Yet that reality is still being blatantly denied by other Republicans. Perhaps the strongest use of video evidence came when Democrats pointed to prominent Republicans, including former Trump chief of staff Mick Mulvaney and Wisconsin Rep. Mike Gallagher, posting terrified tweets and making panicked on-air calls to Fox News in which they begged Trump to “call off” his mob on Jan. 6. Now Gallagher says impeaching Trump is “unconstitutional” and “accomplishes nothing.”
They are being aided in this attempt to rewrite history by conservative media outlets. On Feb. 8, a full month after the attack, Newsmax anchor Greg Kelly falsely claimed that “only one person died on that day,” a ridiculous assertion undermined by even a brief reading of the facts. During the impeachment trial, Fox News broke away from its live coverage when Democrats began airing uncut security videos of violent rioters forcing their way toward elected officials in the Senate chamber.
After four years of corrosive disinformation and nonstop spin, our public sphere is in dire need of a return to consensus reality. The Democrats meticulously detailing the chain of events surrounding the Capitol insurrection are logging a full and accurate account of the riot into the historical record. And it’s important that they’re compelling Republicans to see what their “Stop the Steal” rhetoric looks like when it’s being hurled by domestic terrorists festooned with Trump campaign gear, beating officers with flag poles and gouging out the eyes of the blue lives they claim to revere.
Equally important is documenting the Republicans who refuse to take seriously the perilous moment in which we find our country, such as Sen. Rick Scott of Florida, who called Wednesday’s wrenching videos a “complete waste of time.”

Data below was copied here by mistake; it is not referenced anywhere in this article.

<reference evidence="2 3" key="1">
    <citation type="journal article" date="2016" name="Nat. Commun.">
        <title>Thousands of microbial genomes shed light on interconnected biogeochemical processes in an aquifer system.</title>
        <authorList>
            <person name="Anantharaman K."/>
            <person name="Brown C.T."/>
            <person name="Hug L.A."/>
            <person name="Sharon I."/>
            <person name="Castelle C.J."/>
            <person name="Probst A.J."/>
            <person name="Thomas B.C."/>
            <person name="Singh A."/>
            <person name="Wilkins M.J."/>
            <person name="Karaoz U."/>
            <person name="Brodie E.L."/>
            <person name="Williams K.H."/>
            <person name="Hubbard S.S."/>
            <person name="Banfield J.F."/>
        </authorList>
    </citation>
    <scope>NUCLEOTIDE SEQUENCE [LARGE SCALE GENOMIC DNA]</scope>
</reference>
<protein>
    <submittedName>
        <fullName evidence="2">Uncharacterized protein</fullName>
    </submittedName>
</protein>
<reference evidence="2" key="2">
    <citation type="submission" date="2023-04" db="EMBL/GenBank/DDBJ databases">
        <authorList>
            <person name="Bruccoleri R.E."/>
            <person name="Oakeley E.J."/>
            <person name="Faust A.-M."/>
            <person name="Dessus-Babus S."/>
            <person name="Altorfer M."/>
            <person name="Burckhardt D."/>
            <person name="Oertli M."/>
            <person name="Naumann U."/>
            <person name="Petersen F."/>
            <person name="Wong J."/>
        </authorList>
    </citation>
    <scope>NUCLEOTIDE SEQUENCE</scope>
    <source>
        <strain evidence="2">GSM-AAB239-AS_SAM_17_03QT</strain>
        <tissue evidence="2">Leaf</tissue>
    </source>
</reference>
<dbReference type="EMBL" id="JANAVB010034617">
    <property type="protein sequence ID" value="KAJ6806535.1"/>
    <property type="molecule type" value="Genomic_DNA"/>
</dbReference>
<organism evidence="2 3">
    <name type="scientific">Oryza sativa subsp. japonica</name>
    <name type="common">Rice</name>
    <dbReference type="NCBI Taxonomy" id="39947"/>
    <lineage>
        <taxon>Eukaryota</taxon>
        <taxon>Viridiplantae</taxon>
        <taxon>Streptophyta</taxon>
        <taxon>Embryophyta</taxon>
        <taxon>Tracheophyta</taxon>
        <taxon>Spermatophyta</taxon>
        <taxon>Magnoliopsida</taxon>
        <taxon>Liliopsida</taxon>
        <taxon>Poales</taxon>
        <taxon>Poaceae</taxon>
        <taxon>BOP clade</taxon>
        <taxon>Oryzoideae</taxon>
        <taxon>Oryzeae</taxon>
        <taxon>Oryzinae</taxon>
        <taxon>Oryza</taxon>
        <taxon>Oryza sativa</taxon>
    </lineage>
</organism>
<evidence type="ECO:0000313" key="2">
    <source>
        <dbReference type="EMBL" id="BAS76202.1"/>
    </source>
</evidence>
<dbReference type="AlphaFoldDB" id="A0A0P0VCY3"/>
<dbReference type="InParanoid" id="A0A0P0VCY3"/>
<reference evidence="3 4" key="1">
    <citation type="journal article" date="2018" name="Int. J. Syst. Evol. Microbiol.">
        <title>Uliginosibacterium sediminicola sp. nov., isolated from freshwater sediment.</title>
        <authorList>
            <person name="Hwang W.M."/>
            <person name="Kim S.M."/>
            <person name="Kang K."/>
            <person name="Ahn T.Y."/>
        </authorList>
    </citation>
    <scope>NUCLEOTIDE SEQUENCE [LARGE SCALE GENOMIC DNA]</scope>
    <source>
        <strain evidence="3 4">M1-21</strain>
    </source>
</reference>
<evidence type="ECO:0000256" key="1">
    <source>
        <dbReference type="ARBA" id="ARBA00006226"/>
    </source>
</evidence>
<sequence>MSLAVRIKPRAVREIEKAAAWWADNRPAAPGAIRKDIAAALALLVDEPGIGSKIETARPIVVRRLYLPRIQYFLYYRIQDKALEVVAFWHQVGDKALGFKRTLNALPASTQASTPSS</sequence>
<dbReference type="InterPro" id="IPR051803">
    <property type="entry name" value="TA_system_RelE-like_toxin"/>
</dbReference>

At the head of that group is Missouri Sen. Josh Hawley, who helped lead the charge in questioning the election results during the counting of Electoral College ballots on Jan. 6. On Wednesday he kicked his feet up to watch Democrats’ opening statement from the Senate gallery instead of joining the rest of his colleagues on the floor.
The move not only enraged viewers who correctly view Hawley’s mockery of this serious moment as a slap in the face to those who bled and died protecting the Capitol, but Hawley’s vacation in the gallery — traditionally a place for observers to watch the Senate conduct its business — marks him out as a lawmaker more interested in causing crises than solving them.
The callousness of lawmakers like Hawley is now a distressing image that stands beside the shouts of rioters calling for the lynching of then-Vice President Mike Pence as testaments to how far the GOP has fallen.
Republicans like Hawley may flee to the gallery when our nation needs leadership, but they won’t be able to outrun their complicity in supporting the far-right radicals who raided their workplace. If they aren’t held accountable by voters at the ballot box, the impeachment trial will forever serve as a testament to their dark role in American history.